Answer: The Female Medical College of Pennsylvania
The Female Medical College of Pennsylvania was founded in Philadelphia in 1850. Not only was it America's first school to train woman in the medical profession, but it was the first to grant women the M. D. degree. The institution was founded by a group of local physicians and philanthropists, some of whom were Quakers, and it was first located in a building at 229 Arch Street. A decade later, the Woman's Hospital of Pennsylvania was created in order to provide the school's students with hands-on, clinical experience. In 1867, the school was renamed the Woman's Medical College of Pennsylvania.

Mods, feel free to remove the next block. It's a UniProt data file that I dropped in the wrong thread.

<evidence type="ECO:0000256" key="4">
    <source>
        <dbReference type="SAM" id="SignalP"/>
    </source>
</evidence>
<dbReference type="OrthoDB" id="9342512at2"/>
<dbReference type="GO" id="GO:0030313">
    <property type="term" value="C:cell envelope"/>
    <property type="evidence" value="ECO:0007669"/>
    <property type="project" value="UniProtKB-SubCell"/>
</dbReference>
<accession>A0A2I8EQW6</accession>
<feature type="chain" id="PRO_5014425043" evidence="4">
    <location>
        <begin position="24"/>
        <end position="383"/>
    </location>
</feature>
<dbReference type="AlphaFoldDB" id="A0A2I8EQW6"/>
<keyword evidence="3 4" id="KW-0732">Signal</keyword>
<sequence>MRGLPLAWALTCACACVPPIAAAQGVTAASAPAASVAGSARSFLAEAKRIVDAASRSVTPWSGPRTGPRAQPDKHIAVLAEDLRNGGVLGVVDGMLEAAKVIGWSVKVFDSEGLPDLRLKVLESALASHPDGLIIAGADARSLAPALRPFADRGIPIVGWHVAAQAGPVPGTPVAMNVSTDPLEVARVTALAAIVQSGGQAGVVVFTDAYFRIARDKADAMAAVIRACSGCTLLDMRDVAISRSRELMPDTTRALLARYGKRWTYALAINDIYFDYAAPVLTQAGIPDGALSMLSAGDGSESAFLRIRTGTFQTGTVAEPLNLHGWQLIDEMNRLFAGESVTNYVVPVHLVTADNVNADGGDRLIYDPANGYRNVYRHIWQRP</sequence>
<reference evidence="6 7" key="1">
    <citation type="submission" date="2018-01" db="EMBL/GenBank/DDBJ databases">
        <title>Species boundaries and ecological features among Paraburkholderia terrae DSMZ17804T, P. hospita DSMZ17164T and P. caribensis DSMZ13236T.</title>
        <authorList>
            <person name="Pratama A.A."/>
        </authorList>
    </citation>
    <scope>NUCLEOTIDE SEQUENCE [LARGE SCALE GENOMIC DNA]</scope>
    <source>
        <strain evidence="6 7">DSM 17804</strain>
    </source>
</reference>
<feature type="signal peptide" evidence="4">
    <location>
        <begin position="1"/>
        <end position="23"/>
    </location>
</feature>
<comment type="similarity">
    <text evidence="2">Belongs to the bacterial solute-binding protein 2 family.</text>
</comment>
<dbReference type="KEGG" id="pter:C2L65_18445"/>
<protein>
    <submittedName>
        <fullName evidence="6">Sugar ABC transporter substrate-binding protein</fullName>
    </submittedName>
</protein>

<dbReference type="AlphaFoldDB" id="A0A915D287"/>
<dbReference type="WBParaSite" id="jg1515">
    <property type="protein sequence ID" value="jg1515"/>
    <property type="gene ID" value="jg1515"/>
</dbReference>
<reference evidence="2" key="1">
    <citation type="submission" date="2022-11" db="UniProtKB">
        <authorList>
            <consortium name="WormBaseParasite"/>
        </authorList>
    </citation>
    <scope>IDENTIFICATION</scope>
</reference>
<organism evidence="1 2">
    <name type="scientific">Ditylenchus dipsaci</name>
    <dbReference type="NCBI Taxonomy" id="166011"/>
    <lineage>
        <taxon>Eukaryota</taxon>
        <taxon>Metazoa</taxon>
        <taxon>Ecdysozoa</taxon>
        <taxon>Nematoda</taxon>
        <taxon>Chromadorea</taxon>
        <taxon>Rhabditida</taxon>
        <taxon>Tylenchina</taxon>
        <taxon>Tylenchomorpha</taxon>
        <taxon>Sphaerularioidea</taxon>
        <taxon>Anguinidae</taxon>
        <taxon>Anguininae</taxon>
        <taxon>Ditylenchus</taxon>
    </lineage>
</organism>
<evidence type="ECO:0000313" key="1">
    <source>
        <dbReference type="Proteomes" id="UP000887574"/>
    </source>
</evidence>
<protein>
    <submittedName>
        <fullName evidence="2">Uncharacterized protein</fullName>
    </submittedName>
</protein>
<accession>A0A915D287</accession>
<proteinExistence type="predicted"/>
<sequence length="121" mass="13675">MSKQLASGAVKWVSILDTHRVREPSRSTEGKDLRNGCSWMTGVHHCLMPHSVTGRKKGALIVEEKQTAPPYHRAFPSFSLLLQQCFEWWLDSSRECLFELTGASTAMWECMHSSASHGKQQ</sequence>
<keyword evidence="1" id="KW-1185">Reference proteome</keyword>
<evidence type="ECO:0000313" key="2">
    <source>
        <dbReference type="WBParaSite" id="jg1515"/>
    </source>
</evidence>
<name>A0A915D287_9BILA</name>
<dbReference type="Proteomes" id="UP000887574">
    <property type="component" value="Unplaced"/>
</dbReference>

In 1970, the school began accepting male students, and it was then renamed the Medical College of Pennsylvania. When Drexel University assumed its operations in the early 2000s, it became the Drexel University College of Medicine, and it continues to flourish.
Susan Parry (circa 1833-circa 1895) was born to Quakers Charles Parry and Phebe Fell of Buckingham Township, Bucks County, Pennsylvania. She taught school in Lumberville, Pennsylvania, in 1849. In 1858, she graduated from the Female Medical College of Pennsylvania. She practiced medicine in Bucks County until her death in the 1890s.
The Susan Parry volumes (#3695) at HSP consists of two volumes: There are two volumes in this collection: a notebook, entitled S. Parry’s Book of Recipes and started in 1873, in which she described diseases, prescription recipes, treatment procedures, and a few homeopathic remedies. The collection also includes a scrapbook of clippings, mostly poetry and printed illustrations. Resources on the Female Medical College of Pennsylvania and its history can be found in our library.